Why was he held up? Only the border agent knows, but it seems because he looks middle eastern. He traveled with a Canadian passport (being born in Canada), but his parents are from Morocco (not one of the countries affected by Trump's travel ban). He and the team he was traveling with was held for 5 hours. During this time, he had to hand over his phone and his passwords, so that the border agents could check his Facebook and other social media accounts. Of course, nobody really has to hand over a phone or passwords - but if you don't, you must have something to hide, so you'll be denied entry.
It appears that Trump's "extreme vetting" procedures will be applied not only to immigrants, but also to tourists from "friendly" countries. So if you are planning a windsurf (or other) trip to the US, remember:
- "It is a privilege for people from other countries to come to the United States and that privilege can be taken away at any time."
- A visa does not guarantee entry into the US, since it can be revoked at any time.
- Border agents can and will ask for your phone and social media passwords.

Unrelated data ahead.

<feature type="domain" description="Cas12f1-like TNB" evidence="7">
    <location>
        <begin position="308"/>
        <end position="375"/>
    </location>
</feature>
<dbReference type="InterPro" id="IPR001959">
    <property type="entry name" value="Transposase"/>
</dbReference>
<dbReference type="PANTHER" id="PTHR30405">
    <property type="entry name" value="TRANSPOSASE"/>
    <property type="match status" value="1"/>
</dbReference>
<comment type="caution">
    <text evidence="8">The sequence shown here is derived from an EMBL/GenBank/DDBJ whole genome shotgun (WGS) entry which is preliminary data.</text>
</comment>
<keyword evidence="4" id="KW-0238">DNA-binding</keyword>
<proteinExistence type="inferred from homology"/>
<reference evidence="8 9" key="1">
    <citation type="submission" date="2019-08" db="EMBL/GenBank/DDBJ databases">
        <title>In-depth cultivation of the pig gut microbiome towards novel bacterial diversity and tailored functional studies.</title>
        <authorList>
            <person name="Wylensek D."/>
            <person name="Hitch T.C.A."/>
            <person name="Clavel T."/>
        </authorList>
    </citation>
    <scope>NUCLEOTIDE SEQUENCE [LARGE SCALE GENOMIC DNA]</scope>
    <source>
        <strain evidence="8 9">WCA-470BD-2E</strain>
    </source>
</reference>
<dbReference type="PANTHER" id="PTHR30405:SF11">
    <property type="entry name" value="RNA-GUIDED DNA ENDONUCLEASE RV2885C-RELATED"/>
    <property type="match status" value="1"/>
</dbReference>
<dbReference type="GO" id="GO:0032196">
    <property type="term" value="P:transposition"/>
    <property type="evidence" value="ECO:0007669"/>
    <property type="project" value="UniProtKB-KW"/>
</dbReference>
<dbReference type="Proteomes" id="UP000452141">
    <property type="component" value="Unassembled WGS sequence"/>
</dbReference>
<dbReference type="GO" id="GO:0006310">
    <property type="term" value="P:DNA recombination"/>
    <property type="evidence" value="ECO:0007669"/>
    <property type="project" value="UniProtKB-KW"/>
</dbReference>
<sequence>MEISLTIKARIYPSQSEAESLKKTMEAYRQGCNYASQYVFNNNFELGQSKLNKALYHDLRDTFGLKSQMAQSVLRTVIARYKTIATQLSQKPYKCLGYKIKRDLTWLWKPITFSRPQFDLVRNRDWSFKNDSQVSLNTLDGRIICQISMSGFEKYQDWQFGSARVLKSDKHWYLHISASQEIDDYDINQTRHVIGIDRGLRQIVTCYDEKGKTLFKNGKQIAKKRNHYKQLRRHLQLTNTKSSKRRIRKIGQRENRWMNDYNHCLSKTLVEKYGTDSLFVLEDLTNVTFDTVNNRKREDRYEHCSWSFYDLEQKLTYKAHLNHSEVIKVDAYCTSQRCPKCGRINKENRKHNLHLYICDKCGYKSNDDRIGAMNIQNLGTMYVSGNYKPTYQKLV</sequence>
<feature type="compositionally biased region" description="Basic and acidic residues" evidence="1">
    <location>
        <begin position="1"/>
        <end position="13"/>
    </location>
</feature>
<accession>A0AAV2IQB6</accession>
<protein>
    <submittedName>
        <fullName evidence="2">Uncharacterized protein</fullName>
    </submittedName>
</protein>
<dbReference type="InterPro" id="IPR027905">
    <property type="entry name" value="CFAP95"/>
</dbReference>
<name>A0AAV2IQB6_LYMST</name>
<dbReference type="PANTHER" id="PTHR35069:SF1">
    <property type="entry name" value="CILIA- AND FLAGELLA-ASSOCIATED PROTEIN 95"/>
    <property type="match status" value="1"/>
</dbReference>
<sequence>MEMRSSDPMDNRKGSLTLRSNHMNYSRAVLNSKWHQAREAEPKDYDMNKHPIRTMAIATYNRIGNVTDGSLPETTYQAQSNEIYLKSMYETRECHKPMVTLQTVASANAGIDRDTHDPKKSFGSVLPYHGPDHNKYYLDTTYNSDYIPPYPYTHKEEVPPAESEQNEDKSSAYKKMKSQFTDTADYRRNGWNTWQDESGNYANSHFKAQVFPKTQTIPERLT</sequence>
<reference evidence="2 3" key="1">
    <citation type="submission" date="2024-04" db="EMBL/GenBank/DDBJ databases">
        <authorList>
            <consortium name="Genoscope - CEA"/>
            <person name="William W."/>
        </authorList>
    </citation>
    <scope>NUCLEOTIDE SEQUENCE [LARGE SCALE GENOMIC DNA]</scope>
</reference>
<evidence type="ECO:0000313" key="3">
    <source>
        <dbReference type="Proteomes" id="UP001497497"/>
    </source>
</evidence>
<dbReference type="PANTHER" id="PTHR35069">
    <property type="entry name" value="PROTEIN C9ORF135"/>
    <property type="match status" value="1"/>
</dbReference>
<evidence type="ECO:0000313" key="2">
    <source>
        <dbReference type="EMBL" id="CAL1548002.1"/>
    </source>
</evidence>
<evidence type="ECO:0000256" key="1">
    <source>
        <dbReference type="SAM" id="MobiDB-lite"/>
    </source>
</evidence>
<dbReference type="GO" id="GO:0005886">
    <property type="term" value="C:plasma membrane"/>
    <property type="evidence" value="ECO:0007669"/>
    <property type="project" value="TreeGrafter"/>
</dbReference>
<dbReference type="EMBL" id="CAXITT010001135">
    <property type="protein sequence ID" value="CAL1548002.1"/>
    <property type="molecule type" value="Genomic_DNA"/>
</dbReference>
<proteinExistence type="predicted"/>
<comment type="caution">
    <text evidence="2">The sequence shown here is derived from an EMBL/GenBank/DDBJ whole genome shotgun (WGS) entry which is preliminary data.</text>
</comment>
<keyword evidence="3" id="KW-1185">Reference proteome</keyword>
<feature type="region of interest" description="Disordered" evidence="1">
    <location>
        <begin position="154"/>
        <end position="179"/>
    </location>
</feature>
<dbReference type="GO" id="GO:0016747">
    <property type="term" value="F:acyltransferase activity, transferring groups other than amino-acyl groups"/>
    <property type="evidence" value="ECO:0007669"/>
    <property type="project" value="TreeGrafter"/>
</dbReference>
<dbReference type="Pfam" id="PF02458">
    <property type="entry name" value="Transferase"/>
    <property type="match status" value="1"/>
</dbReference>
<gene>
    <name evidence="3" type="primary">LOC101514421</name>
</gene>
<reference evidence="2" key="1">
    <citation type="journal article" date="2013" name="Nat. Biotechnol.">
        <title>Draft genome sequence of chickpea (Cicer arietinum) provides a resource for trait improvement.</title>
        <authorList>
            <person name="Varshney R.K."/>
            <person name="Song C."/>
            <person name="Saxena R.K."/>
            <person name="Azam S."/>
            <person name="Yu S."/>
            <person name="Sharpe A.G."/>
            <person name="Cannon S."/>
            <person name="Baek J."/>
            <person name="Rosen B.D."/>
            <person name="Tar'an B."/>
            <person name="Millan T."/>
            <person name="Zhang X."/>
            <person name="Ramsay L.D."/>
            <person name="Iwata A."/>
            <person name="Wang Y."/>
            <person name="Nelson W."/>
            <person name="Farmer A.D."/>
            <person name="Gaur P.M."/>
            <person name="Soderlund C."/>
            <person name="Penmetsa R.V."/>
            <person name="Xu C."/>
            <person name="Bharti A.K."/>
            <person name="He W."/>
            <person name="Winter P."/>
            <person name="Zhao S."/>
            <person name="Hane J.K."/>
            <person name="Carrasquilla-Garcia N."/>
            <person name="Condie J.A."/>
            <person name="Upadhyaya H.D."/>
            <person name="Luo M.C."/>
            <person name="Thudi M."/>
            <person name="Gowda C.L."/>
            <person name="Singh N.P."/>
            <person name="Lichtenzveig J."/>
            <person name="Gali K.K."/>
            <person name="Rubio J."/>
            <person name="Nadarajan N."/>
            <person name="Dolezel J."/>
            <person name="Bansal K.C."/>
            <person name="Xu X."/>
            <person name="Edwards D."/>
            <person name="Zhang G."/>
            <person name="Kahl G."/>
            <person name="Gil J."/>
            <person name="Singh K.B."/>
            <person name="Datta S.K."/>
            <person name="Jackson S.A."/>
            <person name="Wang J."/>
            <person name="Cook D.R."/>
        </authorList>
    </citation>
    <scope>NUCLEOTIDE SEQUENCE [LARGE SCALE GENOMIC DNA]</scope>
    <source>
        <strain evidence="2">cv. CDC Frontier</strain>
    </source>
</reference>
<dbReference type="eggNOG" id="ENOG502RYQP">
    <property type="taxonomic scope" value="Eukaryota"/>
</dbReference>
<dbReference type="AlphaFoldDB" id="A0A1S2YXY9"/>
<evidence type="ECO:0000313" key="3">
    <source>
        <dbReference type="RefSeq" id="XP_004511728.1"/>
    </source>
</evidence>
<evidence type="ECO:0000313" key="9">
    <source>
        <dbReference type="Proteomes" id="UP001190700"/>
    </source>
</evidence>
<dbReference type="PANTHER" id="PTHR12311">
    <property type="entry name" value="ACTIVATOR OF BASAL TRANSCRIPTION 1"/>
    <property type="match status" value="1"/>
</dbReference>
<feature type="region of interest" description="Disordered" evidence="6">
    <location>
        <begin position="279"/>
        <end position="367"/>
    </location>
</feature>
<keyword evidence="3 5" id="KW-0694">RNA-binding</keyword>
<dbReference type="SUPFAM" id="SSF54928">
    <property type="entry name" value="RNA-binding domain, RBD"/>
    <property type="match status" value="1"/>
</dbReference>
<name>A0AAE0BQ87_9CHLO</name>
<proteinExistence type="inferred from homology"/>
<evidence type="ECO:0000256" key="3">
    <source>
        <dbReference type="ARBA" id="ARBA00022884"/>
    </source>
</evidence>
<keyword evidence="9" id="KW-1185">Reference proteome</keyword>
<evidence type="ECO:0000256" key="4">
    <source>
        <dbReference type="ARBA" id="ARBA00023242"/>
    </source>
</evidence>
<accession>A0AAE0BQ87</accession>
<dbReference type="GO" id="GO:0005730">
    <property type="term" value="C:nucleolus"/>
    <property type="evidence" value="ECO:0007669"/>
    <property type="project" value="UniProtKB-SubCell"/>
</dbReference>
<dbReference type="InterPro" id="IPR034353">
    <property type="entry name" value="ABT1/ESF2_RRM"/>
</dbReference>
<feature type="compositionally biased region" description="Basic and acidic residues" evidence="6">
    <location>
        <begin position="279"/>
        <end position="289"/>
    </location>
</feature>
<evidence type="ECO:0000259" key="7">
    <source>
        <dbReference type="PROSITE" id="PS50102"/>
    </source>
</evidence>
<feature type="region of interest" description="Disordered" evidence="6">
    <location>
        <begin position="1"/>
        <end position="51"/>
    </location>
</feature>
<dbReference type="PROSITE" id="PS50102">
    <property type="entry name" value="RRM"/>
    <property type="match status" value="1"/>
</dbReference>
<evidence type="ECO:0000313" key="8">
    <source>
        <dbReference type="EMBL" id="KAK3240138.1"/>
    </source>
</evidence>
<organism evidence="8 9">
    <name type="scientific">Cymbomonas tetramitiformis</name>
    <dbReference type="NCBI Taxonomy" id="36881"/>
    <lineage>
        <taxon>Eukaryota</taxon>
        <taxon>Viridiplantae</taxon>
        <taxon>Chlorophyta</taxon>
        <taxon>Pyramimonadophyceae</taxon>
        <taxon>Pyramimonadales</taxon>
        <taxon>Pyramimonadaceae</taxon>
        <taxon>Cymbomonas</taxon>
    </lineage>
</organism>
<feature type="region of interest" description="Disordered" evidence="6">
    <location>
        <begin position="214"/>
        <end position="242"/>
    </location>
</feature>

- If you are denied entry, you may be held without access to legal help, and flown back at your own expense.
When I originally came to the US, I was one of many Germans who came to complete their education - in my case, by doing postdoctoral research at Harvard. I met with others who had received the same fellowship (from Boehringer Ingelheim Fonds, BIF) every two years. At the first meeting after 9/11, when the US tightened visitations and immigration rules, there were stories told similar to the one above: students and PhD-level researchers with valid visa had been denied entry into the US. The result? A drastic reduction in the number of students and postdocs who came to the US. This was very apparent in the next couple of BIF meetings I attended; the few new students who still came reported that others had decided to stay in Europe instead.
What effect will the travel uncertainties have this time? As Boujmaa's post shows, some visitors will think twice about visiting the US, and some will decide to visit other regions of the world instead (even without a travel ban that affects 140 million possible visitors). The result will be a reduction in visits to the US. More than 60 million visitors enter the US each year - inbound tourism into the US is a $160 billion a year business. Even a drop by just 2% would lead to a loss of $3 billion in business, which corresponds to a loss of 30,000 to more than 100,000 jobs. But a drop of inbound tourism by at least 10% seems more likely, which would lead to the destruction of several hundred thousand jobs in the US. Well done, Mr. President!